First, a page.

Reflective discussion & collage-making

Tue, Mar 27, 7:00 PM – 9:00 PM. Mint Lane Involve Centre, Lincoln.

This arts-based focus group is part of my (Hannah’s) research for my master’s dissertation on alternative “counter-neoliberal” higher education. The 2 hour workshop involves reflective discussion and collage-making regarding our perceptions of SSC: who we are, what are we doing here, and how does SSC relate to and within the wider higher education sector.

We will start with some discussions/introductions and then create collages that express/communicate our perceptions of SSC. They can be individual or collaborative and they are yours to keep (although I would love to take a photo of them). For the last half an hour (perhaps longer if there is time) we will talk about our collages, ask one another questions and explore metaphor and meaning. I will provide materials but if you have anything lying around (old newspapers, magazines, prospectuses, textiles, glue, scissors, etc.) which you can bring along please do.

As this is part of my research study I intend to audio-record discussion using my phone. I will also need to collect signed consent forms. I will bring hardcopies of consent forms and study information, but they are also available for you to look over here:

Consent form: https://docs.google.com/document/d/1RKdoBQdolOTr-90Ns1D7rgXSXoUIJdTiQwXZskDikTs/edit?usp=sharing
Information sheet: https://drive.google.com/file/d/1JZroUQCjBoO04jV7g6fn5iP69n6t2qS3/view?usp=sharing
Participant sheet: https://drive.google.com/file/d/1XJqvP_wou-XOniOEAtrat3cPshYDT_tT/view?usp=sharing

IMPORTANT!

Over the next two months at the SSC, we’re going to be exploring ideas about what cooperative education is for, and how it works. On May 26th we’ll be having our 7th AGM, where we’ll be making decisions about how we’re moving forward as a community.

Please click on the link to find out more, let us know what sort of role you’d like, or to give us feedback if you’d no longer like to be involved.
Please respond by 26th April.
Join the conversation:
13th March, 7pm Mint Lane – co-operative higher education
27th March, 7m Mint Lane – pedagogy
10th April, 7pm Mint Lane – emergent learnings

Spring term dates and readings

Tuesday 3rd March

Creating curricula for new alternatives: the EarthCare project

In this session I will share about ongoing work in a project called the ‘EarthCARE Global Justice Framework’ and invite reflection on the kinds of alternative world-making that it offers.

https://blogs.ubc.ca/earthcare/

“The EarthCARE Global Justice framework emerged out of an international R&D network of eco-social learning initiatives that seek to integrate ecological, cognitive, affective, relational, and economic (EarthCARE) approaches to local and global justice. This framework is intended to push the boundaries of prevailing approaches to global change and related definitions of ‘global citizenship’, ‘development’, ‘success’, and ‘sustainability’ beyond problematic patters of simplistic analyses and engagements well documented in research (see ‘HEADS UP’ tool). The framework aims to support the design of deep learning processes that can enable CARE-ful learners to think, relate and work together differently to alleviate the effects and transform root causes of unprecedented global challenges.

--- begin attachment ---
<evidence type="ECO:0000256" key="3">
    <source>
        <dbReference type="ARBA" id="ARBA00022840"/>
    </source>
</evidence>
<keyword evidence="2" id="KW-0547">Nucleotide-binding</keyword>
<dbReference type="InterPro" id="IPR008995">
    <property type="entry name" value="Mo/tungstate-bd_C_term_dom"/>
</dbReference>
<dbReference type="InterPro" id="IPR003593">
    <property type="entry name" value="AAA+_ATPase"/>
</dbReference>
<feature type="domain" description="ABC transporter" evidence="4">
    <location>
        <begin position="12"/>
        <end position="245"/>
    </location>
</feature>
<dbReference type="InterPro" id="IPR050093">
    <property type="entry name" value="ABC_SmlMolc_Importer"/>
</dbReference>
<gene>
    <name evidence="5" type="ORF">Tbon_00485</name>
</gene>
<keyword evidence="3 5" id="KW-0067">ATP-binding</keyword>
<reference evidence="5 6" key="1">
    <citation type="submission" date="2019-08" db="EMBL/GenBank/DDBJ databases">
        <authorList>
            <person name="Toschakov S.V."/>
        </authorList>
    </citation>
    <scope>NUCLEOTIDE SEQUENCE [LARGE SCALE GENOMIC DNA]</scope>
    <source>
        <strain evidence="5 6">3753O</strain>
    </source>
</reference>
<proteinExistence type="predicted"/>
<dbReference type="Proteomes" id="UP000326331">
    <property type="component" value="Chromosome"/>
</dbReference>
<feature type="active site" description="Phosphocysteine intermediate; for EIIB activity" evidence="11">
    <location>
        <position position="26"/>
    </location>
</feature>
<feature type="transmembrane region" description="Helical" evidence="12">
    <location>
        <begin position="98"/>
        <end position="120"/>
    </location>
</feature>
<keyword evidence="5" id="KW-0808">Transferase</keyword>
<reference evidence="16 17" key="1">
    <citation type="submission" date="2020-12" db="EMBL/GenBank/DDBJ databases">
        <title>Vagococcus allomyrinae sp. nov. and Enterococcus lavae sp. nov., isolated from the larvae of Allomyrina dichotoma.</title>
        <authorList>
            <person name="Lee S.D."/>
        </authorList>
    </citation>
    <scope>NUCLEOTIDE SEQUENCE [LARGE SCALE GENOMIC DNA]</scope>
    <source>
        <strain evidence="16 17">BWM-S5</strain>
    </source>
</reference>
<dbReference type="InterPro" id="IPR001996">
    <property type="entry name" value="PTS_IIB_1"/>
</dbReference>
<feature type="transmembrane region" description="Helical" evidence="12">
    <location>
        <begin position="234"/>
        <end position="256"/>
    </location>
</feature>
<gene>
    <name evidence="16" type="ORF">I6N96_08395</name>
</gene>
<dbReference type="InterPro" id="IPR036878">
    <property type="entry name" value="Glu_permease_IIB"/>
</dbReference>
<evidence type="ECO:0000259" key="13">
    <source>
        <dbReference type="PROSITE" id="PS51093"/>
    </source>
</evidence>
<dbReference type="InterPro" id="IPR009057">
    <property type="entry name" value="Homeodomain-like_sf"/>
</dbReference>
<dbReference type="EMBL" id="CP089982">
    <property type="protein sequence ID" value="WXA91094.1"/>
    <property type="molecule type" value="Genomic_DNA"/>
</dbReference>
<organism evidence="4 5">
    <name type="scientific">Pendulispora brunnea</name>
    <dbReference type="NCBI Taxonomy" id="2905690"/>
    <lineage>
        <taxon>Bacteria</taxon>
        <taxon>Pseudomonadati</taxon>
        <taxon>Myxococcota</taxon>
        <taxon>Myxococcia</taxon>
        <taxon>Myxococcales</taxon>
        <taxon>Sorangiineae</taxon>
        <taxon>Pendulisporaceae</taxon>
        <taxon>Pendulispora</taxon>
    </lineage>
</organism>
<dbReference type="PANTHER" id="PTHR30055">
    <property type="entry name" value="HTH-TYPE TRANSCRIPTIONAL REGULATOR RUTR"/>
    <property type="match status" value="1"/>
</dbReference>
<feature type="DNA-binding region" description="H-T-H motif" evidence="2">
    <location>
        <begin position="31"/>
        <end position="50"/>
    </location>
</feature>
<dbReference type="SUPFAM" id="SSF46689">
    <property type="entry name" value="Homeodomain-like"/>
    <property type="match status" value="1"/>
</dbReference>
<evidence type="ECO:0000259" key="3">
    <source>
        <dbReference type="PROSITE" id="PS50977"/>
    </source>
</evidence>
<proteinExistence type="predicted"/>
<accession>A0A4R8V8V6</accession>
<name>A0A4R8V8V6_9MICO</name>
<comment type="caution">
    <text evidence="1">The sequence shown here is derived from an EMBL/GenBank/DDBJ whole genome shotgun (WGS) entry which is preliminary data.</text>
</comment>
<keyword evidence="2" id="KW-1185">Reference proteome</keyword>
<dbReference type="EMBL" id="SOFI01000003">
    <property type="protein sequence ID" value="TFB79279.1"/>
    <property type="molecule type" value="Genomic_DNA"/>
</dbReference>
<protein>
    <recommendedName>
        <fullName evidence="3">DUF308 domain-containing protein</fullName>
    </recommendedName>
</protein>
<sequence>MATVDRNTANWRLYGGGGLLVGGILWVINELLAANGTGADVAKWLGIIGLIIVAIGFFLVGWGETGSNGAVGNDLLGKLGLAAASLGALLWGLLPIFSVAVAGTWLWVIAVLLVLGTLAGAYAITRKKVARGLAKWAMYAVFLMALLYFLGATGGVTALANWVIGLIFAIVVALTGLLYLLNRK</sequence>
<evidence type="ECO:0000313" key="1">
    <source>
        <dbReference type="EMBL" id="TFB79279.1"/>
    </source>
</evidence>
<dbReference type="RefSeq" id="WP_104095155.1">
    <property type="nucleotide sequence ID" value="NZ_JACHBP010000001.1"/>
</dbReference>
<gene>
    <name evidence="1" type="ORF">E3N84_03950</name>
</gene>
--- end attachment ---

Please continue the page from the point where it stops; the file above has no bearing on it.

[…]

“The EarthCARE framework proposes a vision of deep transformational learning processes that combine practical doing (together), the building of trust (in one another), deepening analyses (of self, systems, and social and ecological complexity), and dismantling walls (between peoples, knowledges, and cultures). In this vision, intellectual engagements, the arts, ethics, cosmovisions, the environment, and embodied practices are all understood as important conduits for learning.”

[…]

“The EarthCARE global justice framework is unique as it combines six complementary approaches to justice that encourage ‘alternative approaches to engagement with alternatives’, moving beyond the search for universal models and problem-solving approaches towards preparing people to work together with and through the complexities, uncertainties, paradoxes, and complicities that characterize efforts to address unprecedented global challenges collaboratively today.”

Tuesday 10th April

Emergent Learning

Tuesday 24th April

The Greatest Threat to the Internal Security of the USA: The Black Panther Free Breakfast for Children Program with Sunny Dhillon

This paper seeks to explore the legacy of The Black Panther Party amidst the contemporary, neo-liberal context in which we find ourselves, here in the UK. In particular, the paper will focus on the Panthers’ Free Breakfast for Children Program, and the response in 1969 by the then former FBI Director, J. Edgar Hoover, responding to it as ‘the greatest threat to the internal security of the USA’. The reasons for this response will be examined through a critical theorist lens; namely, Herbert Marcuse. The legacy of this program will be explored, before a group work task to attempt a synthesis with what the Panthers accomplished, and the challenges facing those disenfranchised here in Lincolnshire. It is hoped that the paper rekindles interest in the Panthers, and how they serve as an example of the power of community organisation and activism in the face of state and corporate injustice.

Reading: https://www.marxists.org/history/usa/workers/black-panthers/index.htm

This link to to a brief overview of the Panthers on the open access Marxists.org., as well as their Ten-Point Program: https://www.marxists.org/history/usa/workers/black-panthers/1966/10/15.htm.

Free, co-operative higher education

What does it mean to be a co-operative? A look at the inspiration, vision and cooperative structures of the Social Science Centre, with Lucy, Laura, Sarah, Bradley and Joss.
Suggested reading: